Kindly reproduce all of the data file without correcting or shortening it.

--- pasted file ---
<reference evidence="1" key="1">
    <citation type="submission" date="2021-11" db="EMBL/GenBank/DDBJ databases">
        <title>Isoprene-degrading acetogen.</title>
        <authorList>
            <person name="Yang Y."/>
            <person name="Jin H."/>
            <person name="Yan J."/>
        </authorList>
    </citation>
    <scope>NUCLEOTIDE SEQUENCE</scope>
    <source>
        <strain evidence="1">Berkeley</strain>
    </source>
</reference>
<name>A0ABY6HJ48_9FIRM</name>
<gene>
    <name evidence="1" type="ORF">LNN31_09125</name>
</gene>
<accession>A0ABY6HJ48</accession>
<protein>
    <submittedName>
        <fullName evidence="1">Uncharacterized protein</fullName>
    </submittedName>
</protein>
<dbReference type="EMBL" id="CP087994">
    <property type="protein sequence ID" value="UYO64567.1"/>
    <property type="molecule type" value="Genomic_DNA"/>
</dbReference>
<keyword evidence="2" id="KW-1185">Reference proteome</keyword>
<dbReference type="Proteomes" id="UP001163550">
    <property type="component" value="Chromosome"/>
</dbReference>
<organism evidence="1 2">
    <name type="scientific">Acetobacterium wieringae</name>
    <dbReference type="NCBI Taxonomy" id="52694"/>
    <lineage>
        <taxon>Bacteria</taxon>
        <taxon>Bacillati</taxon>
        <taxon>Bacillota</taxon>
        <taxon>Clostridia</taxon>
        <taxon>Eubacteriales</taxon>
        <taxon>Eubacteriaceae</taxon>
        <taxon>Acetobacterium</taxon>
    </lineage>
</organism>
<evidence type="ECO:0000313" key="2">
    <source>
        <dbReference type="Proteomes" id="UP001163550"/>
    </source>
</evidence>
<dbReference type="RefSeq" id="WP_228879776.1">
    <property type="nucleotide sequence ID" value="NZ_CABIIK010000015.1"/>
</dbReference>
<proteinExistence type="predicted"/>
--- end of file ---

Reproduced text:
<reference evidence="1" key="1">
    <citation type="submission" date="2021-11" db="EMBL/GenBank/DDBJ databases">
        <title>Isoprene-degrading acetogen.</title>
        <authorList>
            <person name="Yang Y."/>
            <person name="Jin H."/>
            <person name="Yan J."/>
        </authorList>
    </citation>
    <scope>NUCLEOTIDE SEQUENCE</scope>
    <source>
        <strain evidence="1">Berkeley</strain>
    </source>
</reference>
<name>A0ABY6HJ48_9FIRM</name>
<gene>
    <name evidence="1" type="ORF">LNN31_09125</name>
</gene>
<accession>A0ABY6HJ48</accession>
<protein>
    <submittedName>
        <fullName evidence="1">Uncharacterized protein</fullName>
    </submittedName>
</protein>
<dbReference type="EMBL" id="CP087994">
    <property type="protein sequence ID" value="UYO64567.1"/>
    <property type="molecule type" value="Genomic_DNA"/>
</dbReference>
<keyword evidence="2" id="KW-1185">Reference proteome</keyword>
<dbReference type="Proteomes" id="UP001163550">
    <property type="component" value="Chromosome"/>
</dbReference>
<organism evidence="1 2">
    <name type="scientific">Acetobacterium wieringae</name>
    <dbReference type="NCBI Taxonomy" id="52694"/>
    <lineage>
        <taxon>Bacteria</taxon>
        <taxon>Bacillati</taxon>
        <taxon>Bacillota</taxon>
        <taxon>Clostridia</taxon>
        <taxon>Eubacteriales</taxon>
        <taxon>Eubacteriaceae</taxon>
        <taxon>Acetobacterium</taxon>
    </lineage>
</organism>
<evidence type="ECO:0000313" key="2">
    <source>
        <dbReference type="Proteomes" id="UP001163550"/>
    </source>
</evidence>
<dbReference type="RefSeq" id="WP_228879776.1">
    <property type="nucleotide sequence ID" value="NZ_CABIIK010000015.1"/>
</dbReference>
<proteinExistence type="predicted"/>